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Friday, February 29, 2008

what happened was. . .

Yet another unsolicited admission of human frailty that will probably make life insurance out of reach:

More than a week ago, I started an SSRI. I've been on them before and will maybe, some day, try them again.

One week ago, I went batshit crazy insane--quietly. I didn't wake anyone up as I lay on the floor counting off half hours until I called 911 to save me from my own brain. "if it's worse in a half hour, I'll call"

I didn't call, but I did go off that SSRI cold turkey. Yowza--turns out I don't mind standard depression and panic so much after all.

I've never had an experience like that before and I have no interest in having another, ever again. Despair and fear is familiar territory (I imagine it is for almost anyone who makes it to adolescence) this was quite another place and I'd rather not visit again.

It's taking a while to recover from the utter lunatic batshirtiness. But today I went to a school event, and I wrote a page that won't be deleted probably. And I got new shoes.

These are very comfy running shoes from a not-at-all glitzy store where you run on a treadmill and they videotape you and tell you what's wrong with your feet. Pronating! PRONATING!

So I'm back to embracing life and I'm spending money--same thing in some wealthier corners of the world.

14 comments:

  1. Tracy MacNish11:51 AM

    Hang in there, chica.

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  2. SSRI, be gone with ya, ya devil pill. Glad to hear you feeling better and buying new shoes. New shoes help a lot.

    I tangled with a bad epilepsy drug and spent some time strapped to gurney with my clothes MIA. They should pen on these drugs as aberrant side effects: bat shit crazy.

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  3. (((((((Kate))))))))) Bad Medicine is nothing to fool with! I've taken some that made me feel worse. I dont need any help slitting my wrists thank you!!! (kidding, I'm no longer medicated and haven't been in years)

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  4. Nothing worse than the wrong medicine for what ails you. Been there, done that, have the missing eight months of my life to prove it. But it does help to put things into perspective once the lights come back on, doesn't it?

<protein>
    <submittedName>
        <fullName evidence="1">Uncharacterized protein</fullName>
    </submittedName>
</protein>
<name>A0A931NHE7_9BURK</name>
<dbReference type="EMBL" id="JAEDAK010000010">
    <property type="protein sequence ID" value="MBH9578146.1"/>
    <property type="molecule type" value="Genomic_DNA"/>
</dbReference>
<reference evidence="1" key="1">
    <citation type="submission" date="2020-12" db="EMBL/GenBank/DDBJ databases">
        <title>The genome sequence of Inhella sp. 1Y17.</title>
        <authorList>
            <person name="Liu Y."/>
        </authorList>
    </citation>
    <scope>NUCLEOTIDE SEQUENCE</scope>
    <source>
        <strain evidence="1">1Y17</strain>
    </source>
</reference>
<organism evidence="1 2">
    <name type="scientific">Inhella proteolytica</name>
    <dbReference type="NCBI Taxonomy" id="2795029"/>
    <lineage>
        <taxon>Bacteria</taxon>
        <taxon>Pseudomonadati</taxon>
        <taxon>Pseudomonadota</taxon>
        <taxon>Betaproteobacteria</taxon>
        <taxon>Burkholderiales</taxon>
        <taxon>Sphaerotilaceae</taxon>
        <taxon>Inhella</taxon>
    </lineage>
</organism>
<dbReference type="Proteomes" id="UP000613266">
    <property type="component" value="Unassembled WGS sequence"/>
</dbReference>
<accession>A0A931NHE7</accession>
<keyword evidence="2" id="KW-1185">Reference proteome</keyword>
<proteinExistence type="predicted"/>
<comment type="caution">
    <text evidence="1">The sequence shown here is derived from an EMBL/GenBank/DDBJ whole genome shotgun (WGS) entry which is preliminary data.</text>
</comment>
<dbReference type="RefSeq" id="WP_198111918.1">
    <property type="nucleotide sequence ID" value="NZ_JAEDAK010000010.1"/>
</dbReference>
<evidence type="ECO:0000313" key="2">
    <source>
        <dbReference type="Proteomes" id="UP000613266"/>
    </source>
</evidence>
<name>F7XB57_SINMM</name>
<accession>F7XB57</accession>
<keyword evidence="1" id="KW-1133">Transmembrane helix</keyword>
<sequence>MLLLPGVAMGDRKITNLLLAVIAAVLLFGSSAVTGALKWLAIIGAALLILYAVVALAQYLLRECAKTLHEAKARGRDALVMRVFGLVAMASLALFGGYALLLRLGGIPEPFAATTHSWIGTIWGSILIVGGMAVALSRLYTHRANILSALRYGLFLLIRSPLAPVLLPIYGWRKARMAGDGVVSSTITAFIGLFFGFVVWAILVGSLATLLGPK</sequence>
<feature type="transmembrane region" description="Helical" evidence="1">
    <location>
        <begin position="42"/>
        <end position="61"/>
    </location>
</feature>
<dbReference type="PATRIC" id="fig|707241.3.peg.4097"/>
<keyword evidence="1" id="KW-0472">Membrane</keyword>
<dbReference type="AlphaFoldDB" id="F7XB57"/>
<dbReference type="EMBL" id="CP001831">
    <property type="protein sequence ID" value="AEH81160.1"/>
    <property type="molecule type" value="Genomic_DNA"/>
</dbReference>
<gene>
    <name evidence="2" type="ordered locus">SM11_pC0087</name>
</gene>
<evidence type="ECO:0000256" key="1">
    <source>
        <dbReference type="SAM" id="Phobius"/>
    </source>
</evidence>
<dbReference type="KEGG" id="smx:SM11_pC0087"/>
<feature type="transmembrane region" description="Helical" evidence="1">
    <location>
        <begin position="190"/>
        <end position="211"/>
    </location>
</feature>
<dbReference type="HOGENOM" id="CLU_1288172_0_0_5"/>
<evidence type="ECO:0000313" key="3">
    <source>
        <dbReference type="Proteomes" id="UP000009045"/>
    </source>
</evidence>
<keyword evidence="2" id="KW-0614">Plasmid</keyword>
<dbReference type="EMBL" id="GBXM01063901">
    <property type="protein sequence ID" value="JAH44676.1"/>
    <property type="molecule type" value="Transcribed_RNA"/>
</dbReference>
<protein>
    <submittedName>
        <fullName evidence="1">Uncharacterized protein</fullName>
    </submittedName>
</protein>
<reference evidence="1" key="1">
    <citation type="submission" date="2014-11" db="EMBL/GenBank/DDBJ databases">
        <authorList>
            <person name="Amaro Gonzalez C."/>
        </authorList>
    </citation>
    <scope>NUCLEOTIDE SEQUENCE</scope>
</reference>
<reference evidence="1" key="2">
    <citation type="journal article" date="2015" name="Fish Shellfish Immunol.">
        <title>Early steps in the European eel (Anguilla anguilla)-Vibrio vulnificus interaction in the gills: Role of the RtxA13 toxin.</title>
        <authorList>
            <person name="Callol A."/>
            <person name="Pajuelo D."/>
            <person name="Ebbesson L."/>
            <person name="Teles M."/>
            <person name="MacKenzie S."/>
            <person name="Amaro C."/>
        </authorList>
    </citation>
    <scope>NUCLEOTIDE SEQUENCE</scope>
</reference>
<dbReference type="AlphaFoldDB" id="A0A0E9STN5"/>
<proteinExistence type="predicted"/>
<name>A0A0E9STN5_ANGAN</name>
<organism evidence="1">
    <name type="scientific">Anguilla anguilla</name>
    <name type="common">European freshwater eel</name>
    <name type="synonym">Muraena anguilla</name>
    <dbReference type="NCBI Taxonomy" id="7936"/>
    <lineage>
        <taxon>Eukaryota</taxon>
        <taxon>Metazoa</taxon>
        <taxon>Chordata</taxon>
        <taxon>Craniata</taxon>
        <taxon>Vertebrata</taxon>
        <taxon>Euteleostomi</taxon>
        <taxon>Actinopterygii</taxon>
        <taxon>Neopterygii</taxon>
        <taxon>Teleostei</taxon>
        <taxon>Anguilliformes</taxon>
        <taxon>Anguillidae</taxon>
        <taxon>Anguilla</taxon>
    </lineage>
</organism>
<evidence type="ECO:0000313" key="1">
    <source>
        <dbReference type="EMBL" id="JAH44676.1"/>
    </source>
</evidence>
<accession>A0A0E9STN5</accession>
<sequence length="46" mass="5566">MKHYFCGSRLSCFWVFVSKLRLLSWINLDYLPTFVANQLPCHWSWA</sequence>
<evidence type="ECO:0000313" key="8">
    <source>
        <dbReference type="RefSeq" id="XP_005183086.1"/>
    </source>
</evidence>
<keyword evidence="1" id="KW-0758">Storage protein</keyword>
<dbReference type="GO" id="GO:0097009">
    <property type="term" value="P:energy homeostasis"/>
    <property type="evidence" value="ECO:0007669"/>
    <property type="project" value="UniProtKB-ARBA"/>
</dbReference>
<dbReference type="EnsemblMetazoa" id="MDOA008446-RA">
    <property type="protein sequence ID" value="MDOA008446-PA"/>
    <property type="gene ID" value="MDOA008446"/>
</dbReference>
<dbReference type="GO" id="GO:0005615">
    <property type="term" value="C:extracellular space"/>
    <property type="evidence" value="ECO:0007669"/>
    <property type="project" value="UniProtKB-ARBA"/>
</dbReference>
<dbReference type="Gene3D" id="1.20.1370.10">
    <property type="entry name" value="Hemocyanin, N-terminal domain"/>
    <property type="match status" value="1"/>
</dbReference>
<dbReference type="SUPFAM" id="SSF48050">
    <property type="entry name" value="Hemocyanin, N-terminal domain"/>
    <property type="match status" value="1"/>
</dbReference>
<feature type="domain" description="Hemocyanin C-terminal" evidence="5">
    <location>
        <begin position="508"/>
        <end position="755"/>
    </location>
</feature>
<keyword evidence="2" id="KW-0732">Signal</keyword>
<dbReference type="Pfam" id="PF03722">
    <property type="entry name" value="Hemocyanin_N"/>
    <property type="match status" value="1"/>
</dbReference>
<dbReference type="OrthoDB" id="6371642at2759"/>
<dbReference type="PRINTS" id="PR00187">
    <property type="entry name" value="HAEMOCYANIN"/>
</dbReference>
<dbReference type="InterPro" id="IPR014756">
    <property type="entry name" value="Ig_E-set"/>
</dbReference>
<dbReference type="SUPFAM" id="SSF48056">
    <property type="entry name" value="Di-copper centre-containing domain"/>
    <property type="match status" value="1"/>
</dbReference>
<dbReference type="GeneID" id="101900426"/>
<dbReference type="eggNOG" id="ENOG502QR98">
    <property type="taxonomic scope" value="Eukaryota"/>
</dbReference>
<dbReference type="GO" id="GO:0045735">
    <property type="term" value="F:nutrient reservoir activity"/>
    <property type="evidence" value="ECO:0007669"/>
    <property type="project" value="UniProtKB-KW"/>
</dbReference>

VERY glad you're better.

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  5. It seems like docs these days are handing those things out like they were expensive M+Ms, and I have my doubts that this is wise.

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  6. I'm going to clog up your comments with a silly story.

    Last year I had to give up knitting because I can't hold both needles anymore. It was just a little thing, one more joy my arthritis has stolen from me, but it seemed so unfair. I loved to knit; it was really soothing and a good work out for my hands. And what was I going to do with all the beautiful wool I had?

    One day I began gathering up all the skeins I hadn't used in a bag to donate to Goodwill. In one old work basket I found a set of crochet hooks I used to make booties when the kids were babies (all the really cute bootie patterns are crochet.) To further torture myself, I grabbed a ball of this gorgeous Tibetan reclaimed silk I'd never had the chance to use, and chained a foundation row. I discovered I could still work the hook with my right hand, and wound the foundation row around my uncooperative left.

    The first row of stitches I crochet were laughable, so I pulled them out and tried again. And then I pulled the second attempt out and tried a third time. I kept doing that one row for a week, and eventually I got the hang of controlling the silk thread and the work I'd already crocheted while hooking new stitches.

    It wasn't a miracle. It was slow, and awkward, and I couldn't work on it for more than an hour without my fingers going on strike. I constantly dropped stitches and made mistakes. And I never thought it would take eight months to crochet a throw that a few years ago I could have knitted in two weeks. But I kept at it, and I finished the damn thing.

    I hung it in my office, right next to the work computer, like a victory flag. Or a prize for not giving up. As soon as my daughter saw it, she said, "Oh, cool, Mom, this is so pretty. Can you make me one?"